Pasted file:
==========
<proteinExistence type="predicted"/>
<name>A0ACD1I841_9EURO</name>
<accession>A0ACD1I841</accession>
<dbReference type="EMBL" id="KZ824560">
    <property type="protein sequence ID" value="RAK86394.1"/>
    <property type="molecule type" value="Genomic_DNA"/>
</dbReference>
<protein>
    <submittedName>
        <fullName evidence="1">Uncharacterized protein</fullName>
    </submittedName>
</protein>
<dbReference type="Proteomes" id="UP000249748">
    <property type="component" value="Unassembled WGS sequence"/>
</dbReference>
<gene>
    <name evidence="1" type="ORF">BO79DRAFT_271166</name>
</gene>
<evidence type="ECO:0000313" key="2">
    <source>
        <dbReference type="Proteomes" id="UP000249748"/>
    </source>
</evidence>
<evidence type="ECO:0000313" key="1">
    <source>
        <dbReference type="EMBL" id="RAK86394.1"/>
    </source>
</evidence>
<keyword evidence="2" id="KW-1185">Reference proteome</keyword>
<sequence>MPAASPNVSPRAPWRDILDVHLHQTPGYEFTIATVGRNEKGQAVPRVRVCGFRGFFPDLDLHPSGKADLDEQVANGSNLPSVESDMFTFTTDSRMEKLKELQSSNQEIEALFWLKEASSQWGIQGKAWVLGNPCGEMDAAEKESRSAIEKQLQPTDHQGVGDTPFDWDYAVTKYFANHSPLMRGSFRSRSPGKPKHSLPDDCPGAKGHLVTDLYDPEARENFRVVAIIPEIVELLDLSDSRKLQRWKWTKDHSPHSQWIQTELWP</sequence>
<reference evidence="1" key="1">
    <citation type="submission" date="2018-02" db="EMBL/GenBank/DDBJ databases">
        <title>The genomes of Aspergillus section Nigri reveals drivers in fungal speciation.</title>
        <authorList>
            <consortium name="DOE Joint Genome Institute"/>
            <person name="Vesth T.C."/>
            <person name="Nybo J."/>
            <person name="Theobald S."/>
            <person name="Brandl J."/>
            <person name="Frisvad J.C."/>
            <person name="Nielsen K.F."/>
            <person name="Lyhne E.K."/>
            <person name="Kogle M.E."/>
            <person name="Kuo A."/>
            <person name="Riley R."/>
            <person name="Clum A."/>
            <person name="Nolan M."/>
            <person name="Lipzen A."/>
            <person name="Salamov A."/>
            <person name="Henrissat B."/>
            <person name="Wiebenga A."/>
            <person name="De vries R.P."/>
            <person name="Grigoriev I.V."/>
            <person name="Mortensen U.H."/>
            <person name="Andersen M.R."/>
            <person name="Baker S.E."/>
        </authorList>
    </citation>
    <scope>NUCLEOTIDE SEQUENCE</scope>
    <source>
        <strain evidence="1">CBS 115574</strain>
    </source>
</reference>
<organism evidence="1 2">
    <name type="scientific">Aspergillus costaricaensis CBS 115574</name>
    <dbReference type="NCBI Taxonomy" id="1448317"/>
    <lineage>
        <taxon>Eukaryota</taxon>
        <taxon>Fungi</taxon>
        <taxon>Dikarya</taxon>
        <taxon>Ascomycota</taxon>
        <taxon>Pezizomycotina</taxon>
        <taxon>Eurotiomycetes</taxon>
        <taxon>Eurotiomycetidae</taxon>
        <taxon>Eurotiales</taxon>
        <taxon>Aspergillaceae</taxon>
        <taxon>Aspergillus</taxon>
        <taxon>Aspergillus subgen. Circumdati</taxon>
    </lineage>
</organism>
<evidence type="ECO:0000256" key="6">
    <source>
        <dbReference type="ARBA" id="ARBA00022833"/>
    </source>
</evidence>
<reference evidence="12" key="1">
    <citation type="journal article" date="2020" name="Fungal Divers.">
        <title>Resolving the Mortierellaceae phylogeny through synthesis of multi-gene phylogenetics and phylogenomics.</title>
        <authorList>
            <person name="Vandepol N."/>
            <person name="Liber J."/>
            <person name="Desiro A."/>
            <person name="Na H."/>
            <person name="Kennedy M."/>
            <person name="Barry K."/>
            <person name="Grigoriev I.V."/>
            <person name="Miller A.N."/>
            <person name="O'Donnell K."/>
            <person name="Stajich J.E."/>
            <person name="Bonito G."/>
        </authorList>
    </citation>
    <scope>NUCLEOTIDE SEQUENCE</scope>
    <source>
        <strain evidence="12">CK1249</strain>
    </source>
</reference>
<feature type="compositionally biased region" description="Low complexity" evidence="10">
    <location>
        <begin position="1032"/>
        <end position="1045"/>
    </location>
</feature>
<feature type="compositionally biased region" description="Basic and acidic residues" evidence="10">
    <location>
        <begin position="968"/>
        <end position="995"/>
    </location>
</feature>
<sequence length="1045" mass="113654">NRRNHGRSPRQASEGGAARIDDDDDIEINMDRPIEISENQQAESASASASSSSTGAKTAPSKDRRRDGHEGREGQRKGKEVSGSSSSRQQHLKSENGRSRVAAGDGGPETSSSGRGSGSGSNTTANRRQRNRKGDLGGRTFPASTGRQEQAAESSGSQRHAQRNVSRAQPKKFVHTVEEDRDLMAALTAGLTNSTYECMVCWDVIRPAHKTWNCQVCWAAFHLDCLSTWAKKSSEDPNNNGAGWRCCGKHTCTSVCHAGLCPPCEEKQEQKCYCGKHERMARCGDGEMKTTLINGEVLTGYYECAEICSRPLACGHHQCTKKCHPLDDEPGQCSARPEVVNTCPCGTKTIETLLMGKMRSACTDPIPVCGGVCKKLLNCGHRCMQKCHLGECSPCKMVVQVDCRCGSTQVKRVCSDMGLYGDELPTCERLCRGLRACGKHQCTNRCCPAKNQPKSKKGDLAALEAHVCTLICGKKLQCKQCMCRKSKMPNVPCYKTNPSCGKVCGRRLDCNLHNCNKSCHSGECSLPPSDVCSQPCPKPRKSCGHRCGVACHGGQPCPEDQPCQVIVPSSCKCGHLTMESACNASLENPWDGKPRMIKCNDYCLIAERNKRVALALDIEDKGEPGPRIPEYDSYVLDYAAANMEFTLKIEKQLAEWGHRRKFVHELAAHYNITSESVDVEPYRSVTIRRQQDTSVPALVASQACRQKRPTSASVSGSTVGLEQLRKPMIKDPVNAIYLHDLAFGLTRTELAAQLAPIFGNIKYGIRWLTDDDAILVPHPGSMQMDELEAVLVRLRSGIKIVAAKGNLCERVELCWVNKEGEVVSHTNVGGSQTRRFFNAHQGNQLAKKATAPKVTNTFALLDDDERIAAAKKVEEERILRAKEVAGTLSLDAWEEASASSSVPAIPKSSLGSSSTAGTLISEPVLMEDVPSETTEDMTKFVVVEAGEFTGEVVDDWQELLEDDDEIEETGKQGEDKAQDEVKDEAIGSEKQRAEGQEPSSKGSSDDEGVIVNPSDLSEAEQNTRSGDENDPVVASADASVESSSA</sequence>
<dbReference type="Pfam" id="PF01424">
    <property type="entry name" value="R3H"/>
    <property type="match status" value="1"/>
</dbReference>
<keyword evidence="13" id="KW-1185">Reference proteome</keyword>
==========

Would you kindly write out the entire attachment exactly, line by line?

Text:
<proteinExistence type="predicted"/>
<name>A0ACD1I841_9EURO</name>
<accession>A0ACD1I841</accession>
<dbReference type="EMBL" id="KZ824560">
    <property type="protein sequence ID" value="RAK86394.1"/>
    <property type="molecule type" value="Genomic_DNA"/>
</dbReference>
<protein>
    <submittedName>
        <fullName evidence="1">Uncharacterized protein</fullName>
    </submittedName>
</protein>
<dbReference type="Proteomes" id="UP000249748">
    <property type="component" value="Unassembled WGS sequence"/>
</dbReference>
<gene>
    <name evidence="1" type="ORF">BO79DRAFT_271166</name>
</gene>
<evidence type="ECO:0000313" key="2">
    <source>
        <dbReference type="Proteomes" id="UP000249748"/>
    </source>
</evidence>
<evidence type="ECO:0000313" key="1">
    <source>
        <dbReference type="EMBL" id="RAK86394.1"/>
    </source>
</evidence>
<keyword evidence="2" id="KW-1185">Reference proteome</keyword>
<sequence>MPAASPNVSPRAPWRDILDVHLHQTPGYEFTIATVGRNEKGQAVPRVRVCGFRGFFPDLDLHPSGKADLDEQVANGSNLPSVESDMFTFTTDSRMEKLKELQSSNQEIEALFWLKEASSQWGIQGKAWVLGNPCGEMDAAEKESRSAIEKQLQPTDHQGVGDTPFDWDYAVTKYFANHSPLMRGSFRSRSPGKPKHSLPDDCPGAKGHLVTDLYDPEARENFRVVAIIPEIVELLDLSDSRKLQRWKWTKDHSPHSQWIQTELWP</sequence>
<reference evidence="1" key="1">
    <citation type="submission" date="2018-02" db="EMBL/GenBank/DDBJ databases">
        <title>The genomes of Aspergillus section Nigri reveals drivers in fungal speciation.</title>
        <authorList>
            <consortium name="DOE Joint Genome Institute"/>
            <person name="Vesth T.C."/>
            <person name="Nybo J."/>
            <person name="Theobald S."/>
            <person name="Brandl J."/>
            <person name="Frisvad J.C."/>
            <person name="Nielsen K.F."/>
            <person name="Lyhne E.K."/>
            <person name="Kogle M.E."/>
            <person name="Kuo A."/>
            <person name="Riley R."/>
            <person name="Clum A."/>
            <person name="Nolan M."/>
            <person name="Lipzen A."/>
            <person name="Salamov A."/>
            <person name="Henrissat B."/>
            <person name="Wiebenga A."/>
            <person name="De vries R.P."/>
            <person name="Grigoriev I.V."/>
            <person name="Mortensen U.H."/>
            <person name="Andersen M.R."/>
            <person name="Baker S.E."/>
        </authorList>
    </citation>
    <scope>NUCLEOTIDE SEQUENCE</scope>
    <source>
        <strain evidence="1">CBS 115574</strain>
    </source>
</reference>
<organism evidence="1 2">
    <name type="scientific">Aspergillus costaricaensis CBS 115574</name>
    <dbReference type="NCBI Taxonomy" id="1448317"/>
    <lineage>
        <taxon>Eukaryota</taxon>
        <taxon>Fungi</taxon>
        <taxon>Dikarya</taxon>
        <taxon>Ascomycota</taxon>
        <taxon>Pezizomycotina</taxon>
        <taxon>Eurotiomycetes</taxon>
        <taxon>Eurotiomycetidae</taxon>
        <taxon>Eurotiales</taxon>
        <taxon>Aspergillaceae</taxon>
        <taxon>Aspergillus</taxon>
        <taxon>Aspergillus subgen. Circumdati</taxon>
    </lineage>
</organism>
<evidence type="ECO:0000256" key="6">
    <source>
        <dbReference type="ARBA" id="ARBA00022833"/>
    </source>
</evidence>
<reference evidence="12" key="1">
    <citation type="journal article" date="2020" name="Fungal Divers.">
        <title>Resolving the Mortierellaceae phylogeny through synthesis of multi-gene phylogenetics and phylogenomics.</title>
        <authorList>
            <person name="Vandepol N."/>
            <person name="Liber J."/>
            <person name="Desiro A."/>
            <person name="Na H."/>
            <person name="Kennedy M."/>
            <person name="Barry K."/>
            <person name="Grigoriev I.V."/>
            <person name="Miller A.N."/>
            <person name="O'Donnell K."/>
            <person name="Stajich J.E."/>
            <person name="Bonito G."/>
        </authorList>
    </citation>
    <scope>NUCLEOTIDE SEQUENCE</scope>
    <source>
        <strain evidence="12">CK1249</strain>
    </source>
</reference>
<feature type="compositionally biased region" description="Low complexity" evidence="10">
    <location>
        <begin position="1032"/>
        <end position="1045"/>
    </location>
</feature>
<feature type="compositionally biased region" description="Basic and acidic residues" evidence="10">
    <location>
        <begin position="968"/>
        <end position="995"/>
    </location>
</feature>
<sequence length="1045" mass="113654">NRRNHGRSPRQASEGGAARIDDDDDIEINMDRPIEISENQQAESASASASSSSTGAKTAPSKDRRRDGHEGREGQRKGKEVSGSSSSRQQHLKSENGRSRVAAGDGGPETSSSGRGSGSGSNTTANRRQRNRKGDLGGRTFPASTGRQEQAAESSGSQRHAQRNVSRAQPKKFVHTVEEDRDLMAALTAGLTNSTYECMVCWDVIRPAHKTWNCQVCWAAFHLDCLSTWAKKSSEDPNNNGAGWRCCGKHTCTSVCHAGLCPPCEEKQEQKCYCGKHERMARCGDGEMKTTLINGEVLTGYYECAEICSRPLACGHHQCTKKCHPLDDEPGQCSARPEVVNTCPCGTKTIETLLMGKMRSACTDPIPVCGGVCKKLLNCGHRCMQKCHLGECSPCKMVVQVDCRCGSTQVKRVCSDMGLYGDELPTCERLCRGLRACGKHQCTNRCCPAKNQPKSKKGDLAALEAHVCTLICGKKLQCKQCMCRKSKMPNVPCYKTNPSCGKVCGRRLDCNLHNCNKSCHSGECSLPPSDVCSQPCPKPRKSCGHRCGVACHGGQPCPEDQPCQVIVPSSCKCGHLTMESACNASLENPWDGKPRMIKCNDYCLIAERNKRVALALDIEDKGEPGPRIPEYDSYVLDYAAANMEFTLKIEKQLAEWGHRRKFVHELAAHYNITSESVDVEPYRSVTIRRQQDTSVPALVASQACRQKRPTSASVSGSTVGLEQLRKPMIKDPVNAIYLHDLAFGLTRTELAAQLAPIFGNIKYGIRWLTDDDAILVPHPGSMQMDELEAVLVRLRSGIKIVAAKGNLCERVELCWVNKEGEVVSHTNVGGSQTRRFFNAHQGNQLAKKATAPKVTNTFALLDDDERIAAAKKVEEERILRAKEVAGTLSLDAWEEASASSSVPAIPKSSLGSSSTAGTLISEPVLMEDVPSETTEDMTKFVVVEAGEFTGEVVDDWQELLEDDDEIEETGKQGEDKAQDEVKDEAIGSEKQRAEGQEPSSKGSSDDEGVIVNPSDLSEAEQNTRSGDENDPVVASADASVESSSA</sequence>
<dbReference type="Pfam" id="PF01424">
    <property type="entry name" value="R3H"/>
    <property type="match status" value="1"/>
</dbReference>
<keyword evidence="13" id="KW-1185">Reference proteome</keyword>